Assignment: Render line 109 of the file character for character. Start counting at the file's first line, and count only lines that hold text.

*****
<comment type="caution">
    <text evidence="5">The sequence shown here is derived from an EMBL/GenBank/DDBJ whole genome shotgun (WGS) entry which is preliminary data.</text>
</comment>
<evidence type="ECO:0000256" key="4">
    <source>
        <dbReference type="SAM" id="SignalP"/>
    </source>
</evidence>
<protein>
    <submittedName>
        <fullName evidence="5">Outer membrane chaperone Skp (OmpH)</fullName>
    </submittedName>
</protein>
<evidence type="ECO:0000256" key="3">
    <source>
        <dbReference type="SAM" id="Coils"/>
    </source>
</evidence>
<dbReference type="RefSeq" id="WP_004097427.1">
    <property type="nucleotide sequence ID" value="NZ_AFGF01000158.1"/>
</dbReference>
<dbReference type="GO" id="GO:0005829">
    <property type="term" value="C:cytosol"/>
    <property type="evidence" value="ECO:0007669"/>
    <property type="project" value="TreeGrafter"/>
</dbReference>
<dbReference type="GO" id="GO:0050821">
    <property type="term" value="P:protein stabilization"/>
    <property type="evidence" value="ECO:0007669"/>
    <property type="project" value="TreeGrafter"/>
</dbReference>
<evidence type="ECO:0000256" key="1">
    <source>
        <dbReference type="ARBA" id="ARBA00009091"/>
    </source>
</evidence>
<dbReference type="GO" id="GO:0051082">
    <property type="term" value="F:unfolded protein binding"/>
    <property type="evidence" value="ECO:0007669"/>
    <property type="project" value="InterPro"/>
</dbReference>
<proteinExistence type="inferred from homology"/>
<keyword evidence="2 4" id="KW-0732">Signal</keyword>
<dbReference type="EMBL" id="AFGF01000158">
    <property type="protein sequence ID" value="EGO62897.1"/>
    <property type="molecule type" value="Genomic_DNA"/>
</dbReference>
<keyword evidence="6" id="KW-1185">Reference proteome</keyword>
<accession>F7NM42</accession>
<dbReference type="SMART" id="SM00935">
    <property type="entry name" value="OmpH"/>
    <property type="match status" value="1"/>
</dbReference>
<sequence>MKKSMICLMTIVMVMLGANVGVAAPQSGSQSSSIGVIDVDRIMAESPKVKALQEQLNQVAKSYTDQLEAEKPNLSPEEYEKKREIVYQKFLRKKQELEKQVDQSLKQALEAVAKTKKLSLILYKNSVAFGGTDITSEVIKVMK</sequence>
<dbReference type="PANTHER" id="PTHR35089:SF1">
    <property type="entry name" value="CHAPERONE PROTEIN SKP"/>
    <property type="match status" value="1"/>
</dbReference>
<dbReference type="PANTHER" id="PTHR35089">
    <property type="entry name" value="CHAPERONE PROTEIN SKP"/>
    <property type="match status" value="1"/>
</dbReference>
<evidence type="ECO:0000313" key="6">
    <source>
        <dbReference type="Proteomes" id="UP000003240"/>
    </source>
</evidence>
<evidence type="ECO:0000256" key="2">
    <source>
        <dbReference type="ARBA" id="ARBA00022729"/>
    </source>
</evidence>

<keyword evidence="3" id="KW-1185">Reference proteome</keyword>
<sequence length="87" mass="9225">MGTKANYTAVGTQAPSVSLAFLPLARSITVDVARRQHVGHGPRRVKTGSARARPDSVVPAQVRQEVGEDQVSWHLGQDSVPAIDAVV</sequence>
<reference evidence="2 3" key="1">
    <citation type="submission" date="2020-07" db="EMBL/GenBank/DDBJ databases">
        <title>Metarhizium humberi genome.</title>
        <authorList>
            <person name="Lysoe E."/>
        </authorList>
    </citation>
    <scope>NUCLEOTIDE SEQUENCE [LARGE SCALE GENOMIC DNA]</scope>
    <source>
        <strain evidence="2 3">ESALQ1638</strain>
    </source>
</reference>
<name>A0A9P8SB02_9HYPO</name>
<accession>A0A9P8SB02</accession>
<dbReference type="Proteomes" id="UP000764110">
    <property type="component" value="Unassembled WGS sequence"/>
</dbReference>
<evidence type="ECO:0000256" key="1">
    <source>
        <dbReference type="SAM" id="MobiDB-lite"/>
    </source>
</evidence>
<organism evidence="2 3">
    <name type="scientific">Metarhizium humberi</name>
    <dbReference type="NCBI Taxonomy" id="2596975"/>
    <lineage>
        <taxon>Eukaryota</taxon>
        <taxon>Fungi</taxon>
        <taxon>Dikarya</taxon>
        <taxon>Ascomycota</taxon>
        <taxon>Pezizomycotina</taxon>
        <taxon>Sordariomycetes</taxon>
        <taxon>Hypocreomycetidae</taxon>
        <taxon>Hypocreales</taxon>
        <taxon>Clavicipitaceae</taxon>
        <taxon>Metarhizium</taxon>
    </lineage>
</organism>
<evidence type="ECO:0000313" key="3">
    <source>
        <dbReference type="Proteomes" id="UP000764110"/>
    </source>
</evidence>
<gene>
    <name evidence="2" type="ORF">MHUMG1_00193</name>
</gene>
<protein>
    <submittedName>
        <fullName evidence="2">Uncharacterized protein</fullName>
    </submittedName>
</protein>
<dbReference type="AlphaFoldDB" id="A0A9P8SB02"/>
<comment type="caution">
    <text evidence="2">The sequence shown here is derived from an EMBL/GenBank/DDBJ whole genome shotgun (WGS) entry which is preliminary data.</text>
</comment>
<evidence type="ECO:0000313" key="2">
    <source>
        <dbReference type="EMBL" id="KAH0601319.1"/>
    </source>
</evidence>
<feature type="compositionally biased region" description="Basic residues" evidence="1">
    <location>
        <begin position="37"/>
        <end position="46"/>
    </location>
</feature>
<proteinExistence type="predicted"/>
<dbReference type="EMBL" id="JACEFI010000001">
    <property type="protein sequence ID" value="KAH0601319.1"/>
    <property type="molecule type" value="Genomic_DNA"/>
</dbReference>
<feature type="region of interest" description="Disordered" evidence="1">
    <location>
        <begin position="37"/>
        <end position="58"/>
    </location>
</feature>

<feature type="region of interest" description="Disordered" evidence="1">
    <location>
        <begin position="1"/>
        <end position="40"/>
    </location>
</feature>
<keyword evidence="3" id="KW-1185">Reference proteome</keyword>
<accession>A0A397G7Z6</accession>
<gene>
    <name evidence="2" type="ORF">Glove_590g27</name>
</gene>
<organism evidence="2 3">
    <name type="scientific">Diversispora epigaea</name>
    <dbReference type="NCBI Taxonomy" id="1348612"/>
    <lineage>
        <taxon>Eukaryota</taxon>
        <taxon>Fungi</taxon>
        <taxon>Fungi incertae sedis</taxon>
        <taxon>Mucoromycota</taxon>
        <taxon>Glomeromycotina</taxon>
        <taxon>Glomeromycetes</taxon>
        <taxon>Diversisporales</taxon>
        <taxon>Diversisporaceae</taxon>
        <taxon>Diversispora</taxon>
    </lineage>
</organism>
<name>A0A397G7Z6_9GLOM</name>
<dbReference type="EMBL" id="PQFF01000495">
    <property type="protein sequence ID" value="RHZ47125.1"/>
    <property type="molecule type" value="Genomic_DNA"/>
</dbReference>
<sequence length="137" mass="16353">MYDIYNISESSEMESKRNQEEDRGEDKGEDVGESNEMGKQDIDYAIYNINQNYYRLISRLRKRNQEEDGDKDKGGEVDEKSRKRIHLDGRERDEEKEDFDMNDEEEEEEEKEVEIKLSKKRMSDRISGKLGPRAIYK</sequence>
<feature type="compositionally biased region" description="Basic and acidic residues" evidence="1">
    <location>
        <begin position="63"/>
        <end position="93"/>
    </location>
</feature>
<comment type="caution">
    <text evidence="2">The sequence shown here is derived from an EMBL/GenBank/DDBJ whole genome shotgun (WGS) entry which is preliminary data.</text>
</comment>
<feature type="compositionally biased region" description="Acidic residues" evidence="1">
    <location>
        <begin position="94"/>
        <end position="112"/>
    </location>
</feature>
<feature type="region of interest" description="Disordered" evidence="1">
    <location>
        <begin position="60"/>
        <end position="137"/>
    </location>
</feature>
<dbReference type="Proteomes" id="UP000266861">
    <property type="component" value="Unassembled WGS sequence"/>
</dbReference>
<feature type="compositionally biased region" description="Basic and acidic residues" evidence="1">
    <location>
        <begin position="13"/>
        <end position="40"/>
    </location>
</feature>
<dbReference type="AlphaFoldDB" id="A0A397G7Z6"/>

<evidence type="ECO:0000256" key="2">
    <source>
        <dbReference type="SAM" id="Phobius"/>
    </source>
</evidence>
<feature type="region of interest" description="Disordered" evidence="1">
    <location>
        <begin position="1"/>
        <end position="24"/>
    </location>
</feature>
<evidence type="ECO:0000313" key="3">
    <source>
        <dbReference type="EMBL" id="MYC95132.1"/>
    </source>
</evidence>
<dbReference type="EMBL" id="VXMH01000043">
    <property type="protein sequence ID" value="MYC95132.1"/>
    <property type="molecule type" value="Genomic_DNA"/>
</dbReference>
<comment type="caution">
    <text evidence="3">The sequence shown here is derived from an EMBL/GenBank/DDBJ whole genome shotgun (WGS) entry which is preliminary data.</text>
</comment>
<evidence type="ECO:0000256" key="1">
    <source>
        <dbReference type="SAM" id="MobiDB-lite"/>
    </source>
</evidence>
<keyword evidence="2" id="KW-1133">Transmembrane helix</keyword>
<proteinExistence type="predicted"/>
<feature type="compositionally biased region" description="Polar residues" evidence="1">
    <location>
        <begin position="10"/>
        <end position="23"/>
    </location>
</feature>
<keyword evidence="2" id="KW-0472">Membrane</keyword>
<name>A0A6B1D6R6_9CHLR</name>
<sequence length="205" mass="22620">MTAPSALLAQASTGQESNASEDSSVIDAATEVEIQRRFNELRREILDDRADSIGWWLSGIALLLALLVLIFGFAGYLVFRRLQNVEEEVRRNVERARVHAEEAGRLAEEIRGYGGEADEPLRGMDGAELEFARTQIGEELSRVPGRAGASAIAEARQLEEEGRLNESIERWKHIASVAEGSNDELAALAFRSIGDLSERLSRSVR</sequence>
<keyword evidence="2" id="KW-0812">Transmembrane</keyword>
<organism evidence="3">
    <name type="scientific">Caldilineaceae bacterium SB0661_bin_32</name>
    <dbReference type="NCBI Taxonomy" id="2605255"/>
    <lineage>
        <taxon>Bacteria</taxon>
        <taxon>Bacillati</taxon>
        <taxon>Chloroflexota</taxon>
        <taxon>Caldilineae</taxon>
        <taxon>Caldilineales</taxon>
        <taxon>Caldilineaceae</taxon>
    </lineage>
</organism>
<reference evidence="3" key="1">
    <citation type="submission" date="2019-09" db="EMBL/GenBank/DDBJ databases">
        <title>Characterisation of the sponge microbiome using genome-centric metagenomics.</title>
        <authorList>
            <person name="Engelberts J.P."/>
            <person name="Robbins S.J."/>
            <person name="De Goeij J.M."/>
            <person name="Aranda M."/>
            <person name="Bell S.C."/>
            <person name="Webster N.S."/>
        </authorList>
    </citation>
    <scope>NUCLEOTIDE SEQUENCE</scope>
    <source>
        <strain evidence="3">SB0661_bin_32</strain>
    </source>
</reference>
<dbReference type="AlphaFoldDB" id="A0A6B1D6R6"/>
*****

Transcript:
        <taxon>Clavicipitaceae</taxon>